Monday Musings

Today’s musings are on the sound of poetry.  It was brought about when a new friend shared some of her “trivial” (her words) poetry which has definite appeal because of her mastery of using sound(s) to create poetic images and fun.

Taking a “sound check” of a poem may be a valuable exercise when evaluating poetry. A poem’s meaning is often conveyed by the sound of the words, simply as sounds, which eventually imbues and enhances the lines and phrases with meaning. For example, words that begin with the “bl” sound, swollen and bloated: blimp, blurb, blubber,  balloon.  Words that begin with “sn” have a certain sneakiness to them: snide, sneer, snake, snarl.  Certain vowel sounds convey brightness, where others are “dark.” Some consonants are harsh, where others seem “tender.” Onomatopoetic words  are words that carry meaning through sound like “buzz”, “whizz”, “bam!” In addition to these words and sounds that convey meaning directly through sound, others suggest meanings by association.

“Content is grey/And sleepiness too./They wear grey suede gloves/When touching you…”The phrase ” “grey suede gloves” sounds like the tactile experience one would have if grey suede glove-covered fingers were to touch or stroke his/her skin.  In the lines, “The sound of black is/Boom! Boom! Boom!/Echoing in/An empty room,” the repeated Booms! have an echo-like quality that is expressed through the repetition of the double o sound and is easy to imagine in a darkened, empty room.  It has a hollowness and eeriness that one would experience in such a setting. These lines are from a children’s book of poetry titled Hailstones and Halibut Bones, one which has inspired every group of poets I’ve ever worked with, regardless of their age.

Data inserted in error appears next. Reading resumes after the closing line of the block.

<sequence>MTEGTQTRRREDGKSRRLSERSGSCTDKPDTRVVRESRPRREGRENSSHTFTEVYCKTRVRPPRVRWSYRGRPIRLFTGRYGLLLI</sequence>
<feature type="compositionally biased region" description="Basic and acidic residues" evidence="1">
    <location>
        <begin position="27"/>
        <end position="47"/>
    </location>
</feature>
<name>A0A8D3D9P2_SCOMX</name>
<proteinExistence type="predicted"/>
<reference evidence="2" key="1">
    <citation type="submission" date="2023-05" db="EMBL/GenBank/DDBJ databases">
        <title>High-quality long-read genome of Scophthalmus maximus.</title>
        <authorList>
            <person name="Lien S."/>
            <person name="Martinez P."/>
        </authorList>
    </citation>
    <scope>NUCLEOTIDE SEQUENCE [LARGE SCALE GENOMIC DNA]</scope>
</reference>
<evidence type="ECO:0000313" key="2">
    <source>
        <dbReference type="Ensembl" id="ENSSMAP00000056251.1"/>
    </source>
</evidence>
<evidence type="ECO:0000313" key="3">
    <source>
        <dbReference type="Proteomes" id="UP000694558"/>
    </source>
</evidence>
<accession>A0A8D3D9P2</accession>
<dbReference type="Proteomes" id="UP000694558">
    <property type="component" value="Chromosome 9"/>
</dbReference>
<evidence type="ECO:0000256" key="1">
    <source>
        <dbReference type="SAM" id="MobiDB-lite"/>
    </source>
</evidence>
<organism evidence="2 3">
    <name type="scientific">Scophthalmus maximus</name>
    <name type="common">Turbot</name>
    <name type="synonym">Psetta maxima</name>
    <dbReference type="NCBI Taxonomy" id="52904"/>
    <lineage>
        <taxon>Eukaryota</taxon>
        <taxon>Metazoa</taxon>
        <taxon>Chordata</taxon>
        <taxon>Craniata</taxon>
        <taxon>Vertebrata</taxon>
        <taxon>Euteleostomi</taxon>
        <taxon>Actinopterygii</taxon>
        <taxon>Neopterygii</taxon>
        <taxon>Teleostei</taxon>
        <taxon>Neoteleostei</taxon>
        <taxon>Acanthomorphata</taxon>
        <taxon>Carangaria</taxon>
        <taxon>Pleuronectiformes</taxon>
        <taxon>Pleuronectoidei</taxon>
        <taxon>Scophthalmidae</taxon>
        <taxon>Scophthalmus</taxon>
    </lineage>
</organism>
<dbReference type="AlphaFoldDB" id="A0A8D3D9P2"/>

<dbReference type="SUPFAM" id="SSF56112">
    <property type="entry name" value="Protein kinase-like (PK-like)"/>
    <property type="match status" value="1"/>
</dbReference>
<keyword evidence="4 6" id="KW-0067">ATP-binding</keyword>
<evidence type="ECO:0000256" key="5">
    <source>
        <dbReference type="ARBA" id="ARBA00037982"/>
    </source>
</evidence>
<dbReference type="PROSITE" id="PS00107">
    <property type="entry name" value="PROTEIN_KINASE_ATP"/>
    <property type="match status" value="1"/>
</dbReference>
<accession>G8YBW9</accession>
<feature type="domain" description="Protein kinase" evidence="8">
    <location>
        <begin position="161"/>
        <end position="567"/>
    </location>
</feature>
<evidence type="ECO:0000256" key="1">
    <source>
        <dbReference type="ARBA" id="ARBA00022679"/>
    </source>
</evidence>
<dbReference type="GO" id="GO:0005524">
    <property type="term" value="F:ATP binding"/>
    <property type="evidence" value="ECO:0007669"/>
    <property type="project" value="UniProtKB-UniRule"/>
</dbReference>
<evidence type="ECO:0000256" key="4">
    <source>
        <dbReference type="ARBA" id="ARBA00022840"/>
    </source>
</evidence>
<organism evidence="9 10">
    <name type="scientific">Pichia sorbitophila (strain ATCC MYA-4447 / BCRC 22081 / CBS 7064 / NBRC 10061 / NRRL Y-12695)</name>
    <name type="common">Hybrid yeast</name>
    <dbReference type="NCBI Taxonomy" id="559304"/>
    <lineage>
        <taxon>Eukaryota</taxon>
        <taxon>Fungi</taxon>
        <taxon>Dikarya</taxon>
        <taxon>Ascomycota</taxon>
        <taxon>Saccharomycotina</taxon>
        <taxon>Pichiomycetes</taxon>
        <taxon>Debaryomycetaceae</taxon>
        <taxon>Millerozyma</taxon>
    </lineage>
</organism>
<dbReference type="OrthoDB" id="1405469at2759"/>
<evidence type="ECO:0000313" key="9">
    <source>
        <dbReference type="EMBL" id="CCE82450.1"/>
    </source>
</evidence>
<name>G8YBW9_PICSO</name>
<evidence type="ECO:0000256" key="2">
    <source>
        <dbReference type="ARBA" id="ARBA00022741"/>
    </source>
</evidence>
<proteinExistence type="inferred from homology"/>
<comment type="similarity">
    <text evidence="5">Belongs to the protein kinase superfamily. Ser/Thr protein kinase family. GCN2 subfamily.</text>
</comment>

Sometimes jump rope rhymes and chanting games are so much fun simply because they sound like fun. Sometimes the beauty of poetry and the conveyance of a poem’s meaning has its origin in the sounds of words and phrases. I will be happy to tell my new friend that her poetry is not trivial at all, but conveys her emotion and meaning through the use of sounds.


Author: Rae Longest

This year marks my fiftieth year in AAUW (American Association of University Women). The Alvin chapter was begun in 1947, and as a new, green teacher to Alvin Independent School District, I joined in 1968. In the 80's we began a book group to share our love of reading, books,and fellowship with other women and girls who loved the same. We resurrected the group on-line in September of 2015. Eventually Powerful Women Readers folded as an on-line book club, but I kept the title and turned it into a blog. (See "Introduction,"first blog). This is my first experience at blogging or publishing anything and is becomes more fun with each blog posted. I am currently teaching as an adjunct at The University of Houston Clear Lake. This makes my 28th year there after three years at Alvin Community College and an almost-twenty year career as a classroom teacher with Alvin Independent School District. Reading and writing are "in my blood" just like teaching is. I hope you enjoy the blog.

2 thoughts on “Monday Musings”

  1. An excellent article, Rae. We are also in the territory here of sound symbolism, aren’t we? Where families of words – such as the ‘fl’ denoting speed and fluidity and the ‘gl’ cluster of words meaning shiny – glow, glint, glisten, etc… I always find this area of English fascinating:)

    Liked by 1 person

    1. Like the lady who “could have danced all night…”, I could have gone on and on, but I took pity on my readers. Ha! I hope next Monday to do some thinking about structure, now that I’ve mentioned sound. What little I know about poetry never ceases to fascinate me and give me plenty of material to muse upon. Thanks for stopping by.

      Liked by 1 person

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